This lecture lays the theoretic foundations for declarative syntax formalisms and syntax-based language processors, which we will discuss later in the course. We introduce the notions of formal languages, formal grammars, and syntax trees, starting from Chomsky’s work on formal grammars as generative devices. We start with a formal model of languages and investigate formal grammars and their derivation relations as finite models of infinite productivity. We further discuss several classes of formal grammars and their corresponding classes of formal languages. In a second step, we introduce the word problem, analyse its decidability and complexity for different classes of formal languages, and discuss consequences of this analysis on language processing. We conclude the lecture with a discussion about parse tree construction, abstract syntax trees, and ambiguities.]]>

This lecture lays the theoretic foundations for declarative syntax formalisms and syntax-based language processors, which we will discuss later in the course. We introduce the notions of formal languages, formal grammars, and syntax trees, starting from Chomsky’s work on formal grammars as generative devices. We start with a formal model of languages and investigate formal grammars and their derivation relations as finite models of infinite productivity. We further discuss several classes of formal grammars and their corresponding classes of formal languages. In a second step, we introduce the word problem, analyse its decidability and complexity for different classes of formal languages, and discuss consequences of this analysis on language processing. We conclude the lecture with a discussion about parse tree construction, abstract syntax trees, and ambiguities.]]>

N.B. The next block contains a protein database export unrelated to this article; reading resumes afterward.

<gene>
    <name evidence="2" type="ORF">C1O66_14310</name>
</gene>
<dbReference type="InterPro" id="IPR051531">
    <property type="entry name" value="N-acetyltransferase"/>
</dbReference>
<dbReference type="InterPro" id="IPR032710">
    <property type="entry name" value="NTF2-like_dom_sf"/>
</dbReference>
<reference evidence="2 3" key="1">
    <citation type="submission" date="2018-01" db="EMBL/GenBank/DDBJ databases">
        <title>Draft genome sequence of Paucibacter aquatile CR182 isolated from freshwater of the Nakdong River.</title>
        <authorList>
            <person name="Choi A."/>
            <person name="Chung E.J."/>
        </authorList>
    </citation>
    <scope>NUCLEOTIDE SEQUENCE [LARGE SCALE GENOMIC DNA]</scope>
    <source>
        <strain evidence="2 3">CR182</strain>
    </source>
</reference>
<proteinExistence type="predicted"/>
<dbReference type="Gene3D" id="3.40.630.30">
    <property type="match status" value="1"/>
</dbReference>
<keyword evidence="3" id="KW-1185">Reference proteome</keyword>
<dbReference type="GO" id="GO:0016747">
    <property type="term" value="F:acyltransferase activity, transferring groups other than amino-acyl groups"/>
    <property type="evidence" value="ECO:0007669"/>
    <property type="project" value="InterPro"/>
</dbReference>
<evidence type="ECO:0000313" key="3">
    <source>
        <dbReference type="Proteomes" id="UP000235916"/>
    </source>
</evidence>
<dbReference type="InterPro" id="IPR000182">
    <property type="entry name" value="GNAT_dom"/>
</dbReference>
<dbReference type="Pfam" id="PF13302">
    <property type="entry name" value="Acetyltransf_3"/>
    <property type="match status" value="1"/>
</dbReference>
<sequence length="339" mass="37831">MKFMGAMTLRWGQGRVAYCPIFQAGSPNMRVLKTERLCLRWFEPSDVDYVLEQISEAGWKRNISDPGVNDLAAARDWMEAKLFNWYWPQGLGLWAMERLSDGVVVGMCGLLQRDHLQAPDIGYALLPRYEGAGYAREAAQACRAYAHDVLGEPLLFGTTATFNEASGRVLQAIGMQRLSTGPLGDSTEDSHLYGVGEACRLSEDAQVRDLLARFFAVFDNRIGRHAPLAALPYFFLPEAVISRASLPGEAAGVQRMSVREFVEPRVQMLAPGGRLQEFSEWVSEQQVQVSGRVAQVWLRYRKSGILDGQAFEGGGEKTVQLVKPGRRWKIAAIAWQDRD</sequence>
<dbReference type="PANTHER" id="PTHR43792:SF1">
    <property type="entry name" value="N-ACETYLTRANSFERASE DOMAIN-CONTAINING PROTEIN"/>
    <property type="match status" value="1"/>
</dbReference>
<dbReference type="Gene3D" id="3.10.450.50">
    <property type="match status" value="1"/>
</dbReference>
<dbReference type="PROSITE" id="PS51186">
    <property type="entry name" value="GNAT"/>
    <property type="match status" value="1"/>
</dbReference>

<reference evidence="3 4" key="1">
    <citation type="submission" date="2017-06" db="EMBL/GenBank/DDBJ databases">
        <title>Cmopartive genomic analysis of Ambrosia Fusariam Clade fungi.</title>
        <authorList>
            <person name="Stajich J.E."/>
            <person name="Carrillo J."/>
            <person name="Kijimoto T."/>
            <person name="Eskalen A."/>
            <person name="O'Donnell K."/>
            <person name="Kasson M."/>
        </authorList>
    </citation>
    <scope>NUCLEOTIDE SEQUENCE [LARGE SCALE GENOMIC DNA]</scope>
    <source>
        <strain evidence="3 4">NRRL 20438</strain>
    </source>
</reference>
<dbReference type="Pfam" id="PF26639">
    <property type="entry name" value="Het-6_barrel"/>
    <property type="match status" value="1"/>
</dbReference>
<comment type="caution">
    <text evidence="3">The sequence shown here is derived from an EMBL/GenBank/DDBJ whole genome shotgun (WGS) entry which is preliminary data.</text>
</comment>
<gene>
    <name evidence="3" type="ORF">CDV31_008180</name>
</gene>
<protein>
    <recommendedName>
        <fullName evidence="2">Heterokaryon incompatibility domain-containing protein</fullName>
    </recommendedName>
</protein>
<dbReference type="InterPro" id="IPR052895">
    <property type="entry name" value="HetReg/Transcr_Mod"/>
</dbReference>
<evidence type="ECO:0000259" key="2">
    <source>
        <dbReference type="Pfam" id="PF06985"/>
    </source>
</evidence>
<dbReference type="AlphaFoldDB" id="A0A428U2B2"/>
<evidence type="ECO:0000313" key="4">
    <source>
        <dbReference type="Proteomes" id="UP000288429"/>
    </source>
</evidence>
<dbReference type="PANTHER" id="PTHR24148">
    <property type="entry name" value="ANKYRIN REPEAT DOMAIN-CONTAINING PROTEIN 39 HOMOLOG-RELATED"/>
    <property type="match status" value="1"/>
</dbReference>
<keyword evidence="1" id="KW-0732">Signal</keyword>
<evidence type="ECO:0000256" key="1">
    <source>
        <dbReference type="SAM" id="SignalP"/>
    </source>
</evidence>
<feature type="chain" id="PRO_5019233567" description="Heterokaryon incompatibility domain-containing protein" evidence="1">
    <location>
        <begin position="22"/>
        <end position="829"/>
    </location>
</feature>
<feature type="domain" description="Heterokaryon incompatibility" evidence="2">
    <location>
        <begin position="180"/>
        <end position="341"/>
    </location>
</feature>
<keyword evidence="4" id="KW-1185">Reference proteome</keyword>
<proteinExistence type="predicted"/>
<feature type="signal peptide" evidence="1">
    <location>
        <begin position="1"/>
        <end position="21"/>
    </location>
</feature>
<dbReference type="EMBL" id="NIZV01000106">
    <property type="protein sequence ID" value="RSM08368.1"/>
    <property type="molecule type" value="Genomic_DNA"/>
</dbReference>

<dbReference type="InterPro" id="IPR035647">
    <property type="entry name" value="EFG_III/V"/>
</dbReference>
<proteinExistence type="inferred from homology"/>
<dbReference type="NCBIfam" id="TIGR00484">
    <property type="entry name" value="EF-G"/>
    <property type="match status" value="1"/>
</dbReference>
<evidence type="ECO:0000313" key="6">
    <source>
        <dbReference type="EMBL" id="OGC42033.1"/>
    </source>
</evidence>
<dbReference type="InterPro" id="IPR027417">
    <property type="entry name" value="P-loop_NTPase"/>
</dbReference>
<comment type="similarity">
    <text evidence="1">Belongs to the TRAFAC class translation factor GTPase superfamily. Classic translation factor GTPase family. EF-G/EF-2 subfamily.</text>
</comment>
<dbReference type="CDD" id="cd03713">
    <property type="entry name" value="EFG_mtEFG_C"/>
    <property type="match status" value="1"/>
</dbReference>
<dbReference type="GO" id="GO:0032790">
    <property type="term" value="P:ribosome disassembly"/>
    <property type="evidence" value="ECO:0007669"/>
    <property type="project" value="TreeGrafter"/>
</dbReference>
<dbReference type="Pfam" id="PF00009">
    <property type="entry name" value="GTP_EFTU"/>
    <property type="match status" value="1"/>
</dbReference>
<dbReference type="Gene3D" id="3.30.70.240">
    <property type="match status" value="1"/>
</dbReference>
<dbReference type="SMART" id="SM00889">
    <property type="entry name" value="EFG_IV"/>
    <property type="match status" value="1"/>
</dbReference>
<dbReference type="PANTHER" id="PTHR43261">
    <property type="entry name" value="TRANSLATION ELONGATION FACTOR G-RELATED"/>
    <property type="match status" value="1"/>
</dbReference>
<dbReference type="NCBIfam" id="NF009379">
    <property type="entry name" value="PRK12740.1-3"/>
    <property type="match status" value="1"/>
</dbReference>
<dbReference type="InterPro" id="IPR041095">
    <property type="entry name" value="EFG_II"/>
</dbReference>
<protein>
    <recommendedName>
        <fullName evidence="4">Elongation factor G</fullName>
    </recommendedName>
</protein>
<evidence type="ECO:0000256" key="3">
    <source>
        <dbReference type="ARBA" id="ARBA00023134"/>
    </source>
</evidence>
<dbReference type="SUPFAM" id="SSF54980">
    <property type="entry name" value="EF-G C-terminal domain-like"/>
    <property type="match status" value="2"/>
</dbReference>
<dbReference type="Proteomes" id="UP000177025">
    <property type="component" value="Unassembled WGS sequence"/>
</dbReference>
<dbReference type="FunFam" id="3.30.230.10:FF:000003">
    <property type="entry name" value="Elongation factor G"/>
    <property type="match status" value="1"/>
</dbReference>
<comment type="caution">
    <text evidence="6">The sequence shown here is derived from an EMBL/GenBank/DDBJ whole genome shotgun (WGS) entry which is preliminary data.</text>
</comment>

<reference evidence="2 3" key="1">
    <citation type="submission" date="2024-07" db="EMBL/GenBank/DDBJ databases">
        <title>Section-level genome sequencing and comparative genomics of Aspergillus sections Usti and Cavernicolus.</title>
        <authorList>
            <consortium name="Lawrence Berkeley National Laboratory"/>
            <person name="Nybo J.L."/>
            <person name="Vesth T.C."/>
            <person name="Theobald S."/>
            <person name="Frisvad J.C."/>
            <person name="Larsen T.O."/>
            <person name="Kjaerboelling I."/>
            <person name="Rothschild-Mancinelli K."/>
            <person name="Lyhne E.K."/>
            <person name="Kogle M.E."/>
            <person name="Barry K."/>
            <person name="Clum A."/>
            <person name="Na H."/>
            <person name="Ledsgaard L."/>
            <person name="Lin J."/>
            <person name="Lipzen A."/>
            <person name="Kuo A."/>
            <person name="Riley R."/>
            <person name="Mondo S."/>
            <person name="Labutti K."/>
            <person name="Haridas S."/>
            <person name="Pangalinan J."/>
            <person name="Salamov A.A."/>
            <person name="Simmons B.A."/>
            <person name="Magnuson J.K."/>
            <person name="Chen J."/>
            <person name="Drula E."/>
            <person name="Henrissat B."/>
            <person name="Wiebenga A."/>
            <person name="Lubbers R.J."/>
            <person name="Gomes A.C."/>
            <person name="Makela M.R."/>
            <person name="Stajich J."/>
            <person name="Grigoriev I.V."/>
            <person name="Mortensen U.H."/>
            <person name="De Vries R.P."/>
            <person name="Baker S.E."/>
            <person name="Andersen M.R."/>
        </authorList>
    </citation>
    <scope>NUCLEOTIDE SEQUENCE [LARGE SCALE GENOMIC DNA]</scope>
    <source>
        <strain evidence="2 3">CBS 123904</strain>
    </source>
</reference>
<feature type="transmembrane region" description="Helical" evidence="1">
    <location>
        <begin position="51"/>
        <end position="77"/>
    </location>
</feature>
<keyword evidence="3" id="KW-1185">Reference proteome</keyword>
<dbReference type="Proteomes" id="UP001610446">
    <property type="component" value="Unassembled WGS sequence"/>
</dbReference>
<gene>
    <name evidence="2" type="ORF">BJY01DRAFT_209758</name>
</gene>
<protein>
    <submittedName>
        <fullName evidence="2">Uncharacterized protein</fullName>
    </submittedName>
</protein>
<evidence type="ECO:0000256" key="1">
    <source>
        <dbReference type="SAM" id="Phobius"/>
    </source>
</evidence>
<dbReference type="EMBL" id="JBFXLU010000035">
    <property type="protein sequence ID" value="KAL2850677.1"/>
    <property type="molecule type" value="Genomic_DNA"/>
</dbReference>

This introduction lecture sets the scene for the course. We introduce the notions of software languages and language software from a bigger, interdisciplinary picture. We start with a linguistic discussion of language, its properties, and the study of language in philosophy and linguistics. We then investigate natural languages, controlled languages, and artificial languages to emphasise the human ability to control and construct languages. At the end of the first part of the lecture, we arrive at the notion of software languages as means to communicate software between people. In the second part of the lecture, we extend the notion of software languages as means to realise processes on machines. We give an overview of language software, starting from interpreters and compilers. We then introduce various language processors as basic building blocks of compilers. We continue with a comparison of traditional compilers and modern compilers in IDEs. Finally, we introduce traditional compiler compilers and modern language workbenches as tools to construct compilers.]]>

This introduction lecture sets the scene for the course. We introduce the notions of software languages and language software from a bigger, interdisciplinary picture. We start with a linguistic discussion of language, its properties, and the study of language in philosophy and linguistics. We then investigate natural languages, controlled languages, and artificial languages to emphasise the human ability to control and construct languages. At the end of the first part of the lecture, we arrive at the notion of software languages as means to communicate software between people. In the second part of the lecture, we extend the notion of software languages as means to realise processes on machines. We give an overview of language software, starting from interpreters and compilers. We then introduce various language processors as basic building blocks of compilers. We continue with a comparison of traditional compilers and modern compilers in IDEs. Finally, we introduce traditional compiler compilers and modern language workbenches as tools to construct compilers.]]>